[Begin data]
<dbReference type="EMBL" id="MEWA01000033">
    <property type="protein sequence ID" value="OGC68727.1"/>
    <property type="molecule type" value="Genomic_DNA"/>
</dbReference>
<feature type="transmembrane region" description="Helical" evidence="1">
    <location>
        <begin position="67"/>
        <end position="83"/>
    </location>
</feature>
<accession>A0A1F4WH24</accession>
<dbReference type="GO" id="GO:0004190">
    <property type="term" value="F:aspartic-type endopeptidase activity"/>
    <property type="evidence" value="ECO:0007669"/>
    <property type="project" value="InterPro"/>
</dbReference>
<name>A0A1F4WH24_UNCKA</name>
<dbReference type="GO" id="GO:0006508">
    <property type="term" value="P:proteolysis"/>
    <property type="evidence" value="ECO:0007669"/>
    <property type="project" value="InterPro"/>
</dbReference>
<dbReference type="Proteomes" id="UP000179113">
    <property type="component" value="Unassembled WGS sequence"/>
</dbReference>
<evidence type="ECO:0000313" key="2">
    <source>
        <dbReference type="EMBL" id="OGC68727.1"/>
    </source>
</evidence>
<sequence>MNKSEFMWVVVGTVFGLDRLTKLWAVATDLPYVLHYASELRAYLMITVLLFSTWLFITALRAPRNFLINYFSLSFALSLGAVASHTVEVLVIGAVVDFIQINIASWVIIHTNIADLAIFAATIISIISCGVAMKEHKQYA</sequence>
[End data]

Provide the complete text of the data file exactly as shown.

<dbReference type="EMBL" id="MEWA01000033">
    <property type="protein sequence ID" value="OGC68727.1"/>
    <property type="molecule type" value="Genomic_DNA"/>
</dbReference>
<feature type="transmembrane region" description="Helical" evidence="1">
    <location>
        <begin position="67"/>
        <end position="83"/>
    </location>
</feature>
<accession>A0A1F4WH24</accession>
<dbReference type="GO" id="GO:0004190">
    <property type="term" value="F:aspartic-type endopeptidase activity"/>
    <property type="evidence" value="ECO:0007669"/>
    <property type="project" value="InterPro"/>
</dbReference>
<name>A0A1F4WH24_UNCKA</name>
<dbReference type="GO" id="GO:0006508">
    <property type="term" value="P:proteolysis"/>
    <property type="evidence" value="ECO:0007669"/>
    <property type="project" value="InterPro"/>
</dbReference>
<dbReference type="Proteomes" id="UP000179113">
    <property type="component" value="Unassembled WGS sequence"/>
</dbReference>
<evidence type="ECO:0000313" key="2">
    <source>
        <dbReference type="EMBL" id="OGC68727.1"/>
    </source>
</evidence>
<sequence>MNKSEFMWVVVGTVFGLDRLTKLWAVATDLPYVLHYASELRAYLMITVLLFSTWLFITALRAPRNFLINYFSLSFALSLGAVASHTVEVLVIGAVVDFIQINIASWVIIHTNIADLAIFAATIISIISCGVAMKEHKQYA</sequence>